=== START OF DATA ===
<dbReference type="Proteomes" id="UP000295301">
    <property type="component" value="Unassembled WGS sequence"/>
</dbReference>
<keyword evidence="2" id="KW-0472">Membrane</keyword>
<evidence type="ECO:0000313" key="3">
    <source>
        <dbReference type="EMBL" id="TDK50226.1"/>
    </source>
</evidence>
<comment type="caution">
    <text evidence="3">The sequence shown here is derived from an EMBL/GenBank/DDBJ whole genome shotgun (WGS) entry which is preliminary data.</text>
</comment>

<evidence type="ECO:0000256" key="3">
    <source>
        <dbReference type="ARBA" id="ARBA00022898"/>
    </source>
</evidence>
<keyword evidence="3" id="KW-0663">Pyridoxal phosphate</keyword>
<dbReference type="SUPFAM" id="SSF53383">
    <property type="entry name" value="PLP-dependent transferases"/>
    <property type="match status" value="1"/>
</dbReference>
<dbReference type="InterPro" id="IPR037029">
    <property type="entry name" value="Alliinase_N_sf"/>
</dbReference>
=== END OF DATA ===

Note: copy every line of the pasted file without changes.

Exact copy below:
<dbReference type="Proteomes" id="UP000295301">
    <property type="component" value="Unassembled WGS sequence"/>
</dbReference>
<keyword evidence="2" id="KW-0472">Membrane</keyword>
<evidence type="ECO:0000313" key="3">
    <source>
        <dbReference type="EMBL" id="TDK50226.1"/>
    </source>
</evidence>
<comment type="caution">
    <text evidence="3">The sequence shown here is derived from an EMBL/GenBank/DDBJ whole genome shotgun (WGS) entry which is preliminary data.</text>
</comment>

<evidence type="ECO:0000256" key="3">
    <source>
        <dbReference type="ARBA" id="ARBA00022898"/>
    </source>
</evidence>
<keyword evidence="3" id="KW-0663">Pyridoxal phosphate</keyword>
<dbReference type="SUPFAM" id="SSF53383">
    <property type="entry name" value="PLP-dependent transferases"/>
    <property type="match status" value="1"/>
</dbReference>
<dbReference type="InterPro" id="IPR037029">
    <property type="entry name" value="Alliinase_N_sf"/>
</dbReference>